When the water is just a few degrees above freezing, fish metabolism rates slow down to a crawl. As a result, most fish feed infrequently during winter, and it often takes them a day or more to digest a meal. Not surprisingly, the bite can be tough—even for panfish. Enter ice-fishing pro Tony Boshold. Follow his game plan and you can catch slabs all winter long.
First, attach a spring bobber to your ice rod so you’ll never miss a bite. Boshold favours interchangeable St. Croix coils, available in light, medium, medium- heavy and heavy spring weights; you can switch springs to match the specific weight of your lures. For maximum sensitivity, the spring should be angling downward 30 degrees.
2. Secret rig
Teardrop-shaped spoons and jigs are popular ice-fishing lures, and Boshold tips them with soft, plastic dressings. But instead of skewering the trailer onto the hook so that it hangs vertically, he threads it on so that it sits horizontally; the jig or spoon, meanwhile, rests vertically.
Boshold refers to this hitherto secret technique as the “vertizontal” rig. He says it not only hooks almost 100 per cent of the panfish that bite, it also attracts more fish.
3. Trailer trouble
When you feel a bite and miss the fish, it usually won’t hit again because it has pulled down the trailer. Ditto if you don’t put the soft-plastic dressing on perfectly straight because it will spin when you drop it down the hole. To remedy these problems, Boshold puts a drop of superglue on the shank of the hook before sliding the soft-plastic into place. The only time he doesn’t anchor his soft-plastic dressings is when he’s experimenting with differently coloured trailers.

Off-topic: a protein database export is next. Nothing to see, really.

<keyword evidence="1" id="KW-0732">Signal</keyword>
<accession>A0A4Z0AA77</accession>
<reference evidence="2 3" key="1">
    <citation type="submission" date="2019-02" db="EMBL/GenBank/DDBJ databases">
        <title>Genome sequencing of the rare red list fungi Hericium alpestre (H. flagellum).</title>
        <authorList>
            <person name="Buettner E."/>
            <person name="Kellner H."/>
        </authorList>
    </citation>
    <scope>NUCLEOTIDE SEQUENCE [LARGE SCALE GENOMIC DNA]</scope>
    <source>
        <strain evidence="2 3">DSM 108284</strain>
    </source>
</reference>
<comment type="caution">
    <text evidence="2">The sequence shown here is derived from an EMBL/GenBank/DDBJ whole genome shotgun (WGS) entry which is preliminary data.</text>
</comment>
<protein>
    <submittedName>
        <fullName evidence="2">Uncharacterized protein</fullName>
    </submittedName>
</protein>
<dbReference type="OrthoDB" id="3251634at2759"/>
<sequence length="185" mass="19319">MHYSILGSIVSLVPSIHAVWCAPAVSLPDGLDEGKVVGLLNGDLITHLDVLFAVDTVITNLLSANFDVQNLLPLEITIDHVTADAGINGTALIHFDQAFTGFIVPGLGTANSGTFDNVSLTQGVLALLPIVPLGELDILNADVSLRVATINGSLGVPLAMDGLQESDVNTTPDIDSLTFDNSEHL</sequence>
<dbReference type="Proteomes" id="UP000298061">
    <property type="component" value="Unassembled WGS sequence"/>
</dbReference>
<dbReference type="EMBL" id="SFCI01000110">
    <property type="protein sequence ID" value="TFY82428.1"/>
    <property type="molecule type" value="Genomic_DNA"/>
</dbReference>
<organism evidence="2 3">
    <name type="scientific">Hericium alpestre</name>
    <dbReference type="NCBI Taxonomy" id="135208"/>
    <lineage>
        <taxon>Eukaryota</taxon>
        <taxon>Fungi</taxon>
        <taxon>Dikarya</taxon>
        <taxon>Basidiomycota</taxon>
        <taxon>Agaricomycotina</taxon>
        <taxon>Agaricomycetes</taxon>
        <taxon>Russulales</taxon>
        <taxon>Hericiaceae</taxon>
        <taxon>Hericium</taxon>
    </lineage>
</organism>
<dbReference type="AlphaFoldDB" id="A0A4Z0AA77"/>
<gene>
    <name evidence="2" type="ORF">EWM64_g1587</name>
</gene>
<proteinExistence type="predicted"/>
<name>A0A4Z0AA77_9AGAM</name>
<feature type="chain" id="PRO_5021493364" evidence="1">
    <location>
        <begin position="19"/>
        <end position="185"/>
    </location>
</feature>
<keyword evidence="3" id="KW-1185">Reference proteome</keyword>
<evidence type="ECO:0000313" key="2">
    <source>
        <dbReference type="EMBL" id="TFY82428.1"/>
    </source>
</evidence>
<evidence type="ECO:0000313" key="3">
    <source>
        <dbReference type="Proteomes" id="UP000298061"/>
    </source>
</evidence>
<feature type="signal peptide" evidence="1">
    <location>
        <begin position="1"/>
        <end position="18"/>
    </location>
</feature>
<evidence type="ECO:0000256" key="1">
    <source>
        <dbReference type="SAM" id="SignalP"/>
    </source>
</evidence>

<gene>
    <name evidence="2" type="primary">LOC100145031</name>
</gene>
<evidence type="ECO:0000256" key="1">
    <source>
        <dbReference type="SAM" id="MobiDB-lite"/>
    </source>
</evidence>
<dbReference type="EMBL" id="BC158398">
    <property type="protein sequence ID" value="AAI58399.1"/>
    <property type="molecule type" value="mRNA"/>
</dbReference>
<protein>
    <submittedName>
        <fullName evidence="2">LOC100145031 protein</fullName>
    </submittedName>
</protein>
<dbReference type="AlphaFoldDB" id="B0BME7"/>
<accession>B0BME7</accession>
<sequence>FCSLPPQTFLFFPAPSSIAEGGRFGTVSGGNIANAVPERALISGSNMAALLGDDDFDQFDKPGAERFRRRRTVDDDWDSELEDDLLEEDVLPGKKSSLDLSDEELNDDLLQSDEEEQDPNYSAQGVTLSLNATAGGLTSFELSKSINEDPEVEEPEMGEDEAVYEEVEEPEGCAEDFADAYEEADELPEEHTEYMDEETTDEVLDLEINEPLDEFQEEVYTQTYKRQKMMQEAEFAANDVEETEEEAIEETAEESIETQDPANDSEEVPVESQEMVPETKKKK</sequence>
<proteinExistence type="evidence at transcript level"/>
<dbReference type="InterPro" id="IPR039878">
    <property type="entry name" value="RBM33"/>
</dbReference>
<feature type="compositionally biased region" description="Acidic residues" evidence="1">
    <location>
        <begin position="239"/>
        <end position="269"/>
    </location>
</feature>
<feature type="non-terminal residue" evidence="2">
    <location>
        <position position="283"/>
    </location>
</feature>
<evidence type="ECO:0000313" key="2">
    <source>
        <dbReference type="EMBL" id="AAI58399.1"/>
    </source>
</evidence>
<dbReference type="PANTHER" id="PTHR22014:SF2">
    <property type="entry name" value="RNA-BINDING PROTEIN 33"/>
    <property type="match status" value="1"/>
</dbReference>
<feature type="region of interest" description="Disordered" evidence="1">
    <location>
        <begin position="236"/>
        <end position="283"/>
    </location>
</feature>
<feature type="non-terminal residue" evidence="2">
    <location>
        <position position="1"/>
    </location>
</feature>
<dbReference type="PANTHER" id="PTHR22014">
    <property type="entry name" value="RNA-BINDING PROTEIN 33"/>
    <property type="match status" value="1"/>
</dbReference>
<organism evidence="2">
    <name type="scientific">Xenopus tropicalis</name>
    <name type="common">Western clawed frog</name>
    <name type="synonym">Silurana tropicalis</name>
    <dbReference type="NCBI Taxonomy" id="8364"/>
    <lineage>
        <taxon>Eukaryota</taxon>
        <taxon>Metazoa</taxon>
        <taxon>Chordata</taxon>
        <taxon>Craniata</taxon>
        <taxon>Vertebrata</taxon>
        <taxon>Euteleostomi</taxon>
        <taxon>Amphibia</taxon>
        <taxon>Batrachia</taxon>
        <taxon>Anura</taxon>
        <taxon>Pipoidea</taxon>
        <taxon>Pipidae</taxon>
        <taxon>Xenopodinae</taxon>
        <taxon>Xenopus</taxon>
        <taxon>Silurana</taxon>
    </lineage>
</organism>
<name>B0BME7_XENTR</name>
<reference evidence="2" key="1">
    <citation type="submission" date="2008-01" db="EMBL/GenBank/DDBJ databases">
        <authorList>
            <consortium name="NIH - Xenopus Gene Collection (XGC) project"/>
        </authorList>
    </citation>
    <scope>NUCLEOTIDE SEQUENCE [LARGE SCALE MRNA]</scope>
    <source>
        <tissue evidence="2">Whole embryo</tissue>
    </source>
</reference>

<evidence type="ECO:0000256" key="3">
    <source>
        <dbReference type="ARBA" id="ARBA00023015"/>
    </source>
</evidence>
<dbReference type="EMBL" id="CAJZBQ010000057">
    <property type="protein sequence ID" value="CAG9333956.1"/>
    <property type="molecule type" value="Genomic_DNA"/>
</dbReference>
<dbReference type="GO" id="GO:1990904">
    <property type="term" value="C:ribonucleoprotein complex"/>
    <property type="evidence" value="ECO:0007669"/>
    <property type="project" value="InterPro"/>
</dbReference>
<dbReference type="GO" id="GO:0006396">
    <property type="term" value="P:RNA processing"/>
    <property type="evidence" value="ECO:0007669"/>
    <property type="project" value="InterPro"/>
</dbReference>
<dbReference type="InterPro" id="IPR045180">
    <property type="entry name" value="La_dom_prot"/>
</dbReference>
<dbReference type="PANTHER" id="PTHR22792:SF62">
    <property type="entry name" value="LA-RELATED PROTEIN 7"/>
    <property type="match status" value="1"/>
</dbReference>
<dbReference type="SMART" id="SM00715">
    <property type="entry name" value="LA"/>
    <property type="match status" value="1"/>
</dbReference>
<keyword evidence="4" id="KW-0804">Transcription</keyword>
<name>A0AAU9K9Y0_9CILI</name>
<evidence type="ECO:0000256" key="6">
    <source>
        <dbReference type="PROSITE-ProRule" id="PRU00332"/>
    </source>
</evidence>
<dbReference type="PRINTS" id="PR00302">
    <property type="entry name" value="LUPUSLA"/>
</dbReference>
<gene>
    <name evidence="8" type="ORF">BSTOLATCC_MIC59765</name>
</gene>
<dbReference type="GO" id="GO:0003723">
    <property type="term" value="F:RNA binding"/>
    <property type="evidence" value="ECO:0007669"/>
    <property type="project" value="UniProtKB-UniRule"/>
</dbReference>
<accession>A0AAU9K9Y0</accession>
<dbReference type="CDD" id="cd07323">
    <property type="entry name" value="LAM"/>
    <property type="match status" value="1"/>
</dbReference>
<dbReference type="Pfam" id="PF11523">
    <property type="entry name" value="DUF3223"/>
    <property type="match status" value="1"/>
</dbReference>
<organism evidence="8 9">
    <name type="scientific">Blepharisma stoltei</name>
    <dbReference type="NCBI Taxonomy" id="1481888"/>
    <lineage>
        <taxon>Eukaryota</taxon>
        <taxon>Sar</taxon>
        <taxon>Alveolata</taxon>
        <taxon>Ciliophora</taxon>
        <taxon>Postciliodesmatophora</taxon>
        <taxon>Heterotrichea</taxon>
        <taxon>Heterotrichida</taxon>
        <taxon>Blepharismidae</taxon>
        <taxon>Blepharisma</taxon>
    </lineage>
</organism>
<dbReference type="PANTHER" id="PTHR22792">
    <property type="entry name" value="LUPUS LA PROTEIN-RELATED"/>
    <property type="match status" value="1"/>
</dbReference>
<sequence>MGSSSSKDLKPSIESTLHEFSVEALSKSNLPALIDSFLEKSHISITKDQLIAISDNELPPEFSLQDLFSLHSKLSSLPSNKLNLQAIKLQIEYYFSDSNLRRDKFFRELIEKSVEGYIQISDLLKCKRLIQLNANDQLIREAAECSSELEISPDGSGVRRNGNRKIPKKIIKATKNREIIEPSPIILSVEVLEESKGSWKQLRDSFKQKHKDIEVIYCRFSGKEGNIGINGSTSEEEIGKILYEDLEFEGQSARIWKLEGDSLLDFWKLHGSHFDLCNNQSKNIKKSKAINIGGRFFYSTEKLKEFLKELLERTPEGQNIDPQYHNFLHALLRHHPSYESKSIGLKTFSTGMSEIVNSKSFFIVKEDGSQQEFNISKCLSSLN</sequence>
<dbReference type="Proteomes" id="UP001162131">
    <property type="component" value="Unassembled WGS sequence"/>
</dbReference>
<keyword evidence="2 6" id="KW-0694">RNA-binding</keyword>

4. Twist stopper
If you pull line off your spinning reel without opening the bail, or if you turn the reel handle when the drag is operating while you’re fighting a fish, you’re bound to twist your line. This will cause your lure and soft-plastic dressing to spin in circles―and when that happens, the fish won’t bite. Instead, be sure to open the bail and peel off the line when you’re dropping down your lure. Or, you could use a small bait casting or fly reel to avoid the threat of line twist altogether.
5. Lure combos
Boshold routinely drills a dozen or more holes, then methodically fishes each one with five pre-rigged rods all sporting a different lure and vertizontal soft-plastic dressing. He tries every combination in every hole before deciding whether to stay or move on to a new area―and start all over again.